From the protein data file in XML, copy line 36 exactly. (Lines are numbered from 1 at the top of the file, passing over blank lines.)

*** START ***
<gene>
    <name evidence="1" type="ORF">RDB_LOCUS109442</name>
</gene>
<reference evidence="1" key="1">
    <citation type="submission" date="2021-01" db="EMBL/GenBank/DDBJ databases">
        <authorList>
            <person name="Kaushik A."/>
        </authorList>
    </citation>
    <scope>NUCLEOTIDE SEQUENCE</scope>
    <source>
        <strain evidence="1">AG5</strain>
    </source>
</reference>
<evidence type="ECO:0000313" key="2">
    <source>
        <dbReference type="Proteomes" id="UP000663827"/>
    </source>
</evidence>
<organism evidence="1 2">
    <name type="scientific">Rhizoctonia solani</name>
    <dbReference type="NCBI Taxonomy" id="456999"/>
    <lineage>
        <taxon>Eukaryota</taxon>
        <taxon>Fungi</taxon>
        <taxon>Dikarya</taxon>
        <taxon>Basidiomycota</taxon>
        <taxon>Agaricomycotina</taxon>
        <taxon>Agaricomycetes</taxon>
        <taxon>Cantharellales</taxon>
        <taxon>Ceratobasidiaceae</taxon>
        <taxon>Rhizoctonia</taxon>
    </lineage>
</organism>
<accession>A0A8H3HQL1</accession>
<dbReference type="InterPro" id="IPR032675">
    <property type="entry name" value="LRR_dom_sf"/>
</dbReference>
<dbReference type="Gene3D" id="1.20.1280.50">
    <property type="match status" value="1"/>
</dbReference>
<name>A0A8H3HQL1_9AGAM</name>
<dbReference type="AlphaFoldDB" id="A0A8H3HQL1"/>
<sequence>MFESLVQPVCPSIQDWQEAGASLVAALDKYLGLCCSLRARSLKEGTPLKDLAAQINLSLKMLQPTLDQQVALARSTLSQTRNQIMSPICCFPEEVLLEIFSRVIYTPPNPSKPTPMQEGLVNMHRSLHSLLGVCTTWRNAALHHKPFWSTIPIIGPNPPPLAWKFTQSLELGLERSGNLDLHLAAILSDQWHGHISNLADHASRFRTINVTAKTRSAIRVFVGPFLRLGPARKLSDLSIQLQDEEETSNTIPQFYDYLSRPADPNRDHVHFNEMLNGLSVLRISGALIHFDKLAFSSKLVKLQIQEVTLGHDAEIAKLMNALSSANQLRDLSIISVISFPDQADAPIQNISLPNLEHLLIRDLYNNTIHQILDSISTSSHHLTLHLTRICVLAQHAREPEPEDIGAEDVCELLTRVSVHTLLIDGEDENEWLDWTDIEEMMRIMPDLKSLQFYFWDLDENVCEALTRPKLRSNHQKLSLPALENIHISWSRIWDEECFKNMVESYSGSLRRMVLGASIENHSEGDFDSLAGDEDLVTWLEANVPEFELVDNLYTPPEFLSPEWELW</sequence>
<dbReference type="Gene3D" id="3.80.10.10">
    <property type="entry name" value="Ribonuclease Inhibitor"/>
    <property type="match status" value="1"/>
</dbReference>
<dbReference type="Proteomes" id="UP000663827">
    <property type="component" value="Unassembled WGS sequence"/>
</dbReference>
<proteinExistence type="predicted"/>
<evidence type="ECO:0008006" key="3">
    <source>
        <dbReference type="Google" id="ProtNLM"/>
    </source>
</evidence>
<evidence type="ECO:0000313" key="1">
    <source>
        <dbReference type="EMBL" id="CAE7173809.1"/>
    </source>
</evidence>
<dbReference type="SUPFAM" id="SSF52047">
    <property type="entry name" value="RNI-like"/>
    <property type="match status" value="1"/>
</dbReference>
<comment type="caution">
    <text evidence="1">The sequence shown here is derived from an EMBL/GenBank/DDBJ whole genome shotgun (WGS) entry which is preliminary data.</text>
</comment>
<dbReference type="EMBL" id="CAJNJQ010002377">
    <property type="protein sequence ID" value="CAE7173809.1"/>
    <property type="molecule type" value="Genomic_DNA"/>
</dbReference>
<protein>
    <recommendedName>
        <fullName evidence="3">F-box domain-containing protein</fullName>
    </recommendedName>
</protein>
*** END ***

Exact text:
<dbReference type="InterPro" id="IPR032675">